6. Brandon Nimmo is not only back, but he is in mid-season form drawing six walks in 12 plate appearances. He also has a double and a homer. This is exactly what he did last year when he was the second best hitter in the National League. It may be time to put him back atop the lineup.
8. Pete Alonso‘s 45 homers are the most in a player’s first season. Of note, Mark McGwire and Aaron Judge had cups of coffee previous to their full first season. On the subject of Alonso and Judge, Alonso is on pace to tie his 52 homer mark.
9. There were two completely shocking things from Juan Lagares yesterday – an error and a homer to dead center.
11. After struggling since his return from the IL, Jeff McNeil has been himself again going 5-f0r-14 in the series with two homers and seven RBI.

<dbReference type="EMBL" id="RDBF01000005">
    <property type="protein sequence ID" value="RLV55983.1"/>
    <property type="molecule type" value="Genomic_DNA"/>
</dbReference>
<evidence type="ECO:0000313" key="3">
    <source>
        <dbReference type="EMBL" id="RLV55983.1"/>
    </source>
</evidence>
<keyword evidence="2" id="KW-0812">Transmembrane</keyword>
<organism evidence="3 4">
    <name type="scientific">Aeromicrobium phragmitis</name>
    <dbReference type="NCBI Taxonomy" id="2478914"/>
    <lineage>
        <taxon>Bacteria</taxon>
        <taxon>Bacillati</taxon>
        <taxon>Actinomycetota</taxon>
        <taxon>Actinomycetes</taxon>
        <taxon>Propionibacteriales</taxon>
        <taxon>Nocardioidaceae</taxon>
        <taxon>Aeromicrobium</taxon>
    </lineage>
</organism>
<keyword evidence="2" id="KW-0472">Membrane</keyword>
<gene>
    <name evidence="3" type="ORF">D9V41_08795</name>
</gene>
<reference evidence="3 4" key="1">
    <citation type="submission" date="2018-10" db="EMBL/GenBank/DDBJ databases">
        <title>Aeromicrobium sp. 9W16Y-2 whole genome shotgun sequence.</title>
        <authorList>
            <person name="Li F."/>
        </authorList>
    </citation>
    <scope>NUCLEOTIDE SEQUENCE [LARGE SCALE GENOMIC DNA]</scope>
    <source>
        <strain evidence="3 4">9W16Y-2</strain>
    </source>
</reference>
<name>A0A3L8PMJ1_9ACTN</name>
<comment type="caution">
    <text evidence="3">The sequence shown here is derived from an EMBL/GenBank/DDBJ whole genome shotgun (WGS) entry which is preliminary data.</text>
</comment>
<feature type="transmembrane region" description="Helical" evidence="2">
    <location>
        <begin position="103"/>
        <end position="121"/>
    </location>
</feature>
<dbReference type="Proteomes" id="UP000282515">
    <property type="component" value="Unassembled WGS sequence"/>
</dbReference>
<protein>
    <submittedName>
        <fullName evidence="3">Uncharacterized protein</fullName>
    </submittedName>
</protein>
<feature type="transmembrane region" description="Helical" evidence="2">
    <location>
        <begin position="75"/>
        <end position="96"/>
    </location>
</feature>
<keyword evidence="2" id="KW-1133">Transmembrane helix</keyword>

12. There is something special when you watch a player like Zack Wheeler struggle so much on the mound only to allow one run over five innings. The way he fought when the Mets needed him to fight like that to get the team back on the winning track.
13. Jeurys Familia has been horrible his past two outings presenting what is probably the low point of his season, which is truly saying something. The only thing worse than Familia is the Mets other right-handed relief options not named Seth Lugo in the bullpen.
14. Lugo continues to be great, and he bailed the Mets out by going two innings a game after he pitched. It’s scary to think where this team would be without him.
15. At the moment, Lugo, Justin Wilson, and Luis Avilan are about the only reliable arms in the bullpen. In terms of Lugo and Wilson, they both have elbow issues, and the Mets need to be careful with them. In case there is a postseason, they need to keep them fresh. They also need to keep them healthy for 2020.